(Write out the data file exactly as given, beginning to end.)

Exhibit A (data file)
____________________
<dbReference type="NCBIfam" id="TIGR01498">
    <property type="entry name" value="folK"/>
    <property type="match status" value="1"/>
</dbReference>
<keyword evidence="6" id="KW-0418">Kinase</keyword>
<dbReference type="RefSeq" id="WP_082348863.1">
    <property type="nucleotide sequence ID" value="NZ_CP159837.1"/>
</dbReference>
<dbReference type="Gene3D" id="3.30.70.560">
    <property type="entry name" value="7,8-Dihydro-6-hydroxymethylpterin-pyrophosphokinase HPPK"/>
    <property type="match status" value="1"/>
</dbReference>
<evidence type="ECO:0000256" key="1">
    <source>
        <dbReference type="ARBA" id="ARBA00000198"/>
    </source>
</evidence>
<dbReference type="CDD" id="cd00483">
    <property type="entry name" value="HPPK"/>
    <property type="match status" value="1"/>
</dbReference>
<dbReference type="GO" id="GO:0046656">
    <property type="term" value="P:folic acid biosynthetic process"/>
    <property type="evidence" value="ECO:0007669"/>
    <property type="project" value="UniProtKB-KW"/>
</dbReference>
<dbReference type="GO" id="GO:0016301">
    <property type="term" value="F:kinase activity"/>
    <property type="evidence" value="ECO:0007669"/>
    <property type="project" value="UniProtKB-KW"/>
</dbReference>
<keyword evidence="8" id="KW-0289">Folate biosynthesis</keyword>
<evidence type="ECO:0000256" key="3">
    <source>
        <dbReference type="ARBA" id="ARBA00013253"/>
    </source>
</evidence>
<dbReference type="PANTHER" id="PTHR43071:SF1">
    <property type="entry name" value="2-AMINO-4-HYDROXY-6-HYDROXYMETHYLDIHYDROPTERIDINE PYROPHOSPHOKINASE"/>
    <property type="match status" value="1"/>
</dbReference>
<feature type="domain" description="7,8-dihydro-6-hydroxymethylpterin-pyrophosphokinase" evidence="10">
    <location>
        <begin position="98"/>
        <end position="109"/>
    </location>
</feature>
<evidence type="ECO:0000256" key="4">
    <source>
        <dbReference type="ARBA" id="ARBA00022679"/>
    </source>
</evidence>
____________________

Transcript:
<dbReference type="NCBIfam" id="TIGR01498">
    <property type="entry name" value="folK"/>
    <property type="match status" value="1"/>
</dbReference>
<keyword evidence="6" id="KW-0418">Kinase</keyword>
<dbReference type="RefSeq" id="WP_082348863.1">
    <property type="nucleotide sequence ID" value="NZ_CP159837.1"/>
</dbReference>
<dbReference type="Gene3D" id="3.30.70.560">
    <property type="entry name" value="7,8-Dihydro-6-hydroxymethylpterin-pyrophosphokinase HPPK"/>
    <property type="match status" value="1"/>
</dbReference>
<evidence type="ECO:0000256" key="1">
    <source>
        <dbReference type="ARBA" id="ARBA00000198"/>
    </source>
</evidence>
<dbReference type="CDD" id="cd00483">
    <property type="entry name" value="HPPK"/>
    <property type="match status" value="1"/>
</dbReference>
<dbReference type="GO" id="GO:0046656">
    <property type="term" value="P:folic acid biosynthetic process"/>
    <property type="evidence" value="ECO:0007669"/>
    <property type="project" value="UniProtKB-KW"/>
</dbReference>
<dbReference type="GO" id="GO:0016301">
    <property type="term" value="F:kinase activity"/>
    <property type="evidence" value="ECO:0007669"/>
    <property type="project" value="UniProtKB-KW"/>
</dbReference>
<keyword evidence="8" id="KW-0289">Folate biosynthesis</keyword>
<evidence type="ECO:0000256" key="3">
    <source>
        <dbReference type="ARBA" id="ARBA00013253"/>
    </source>
</evidence>
<dbReference type="PANTHER" id="PTHR43071:SF1">
    <property type="entry name" value="2-AMINO-4-HYDROXY-6-HYDROXYMETHYLDIHYDROPTERIDINE PYROPHOSPHOKINASE"/>
    <property type="match status" value="1"/>
</dbReference>
<feature type="domain" description="7,8-dihydro-6-hydroxymethylpterin-pyrophosphokinase" evidence="10">
    <location>
        <begin position="98"/>
        <end position="109"/>
    </location>
</feature>
<evidence type="ECO:0000256" key="4">
    <source>
        <dbReference type="ARBA" id="ARBA00022679"/>
    </source>
</evidence>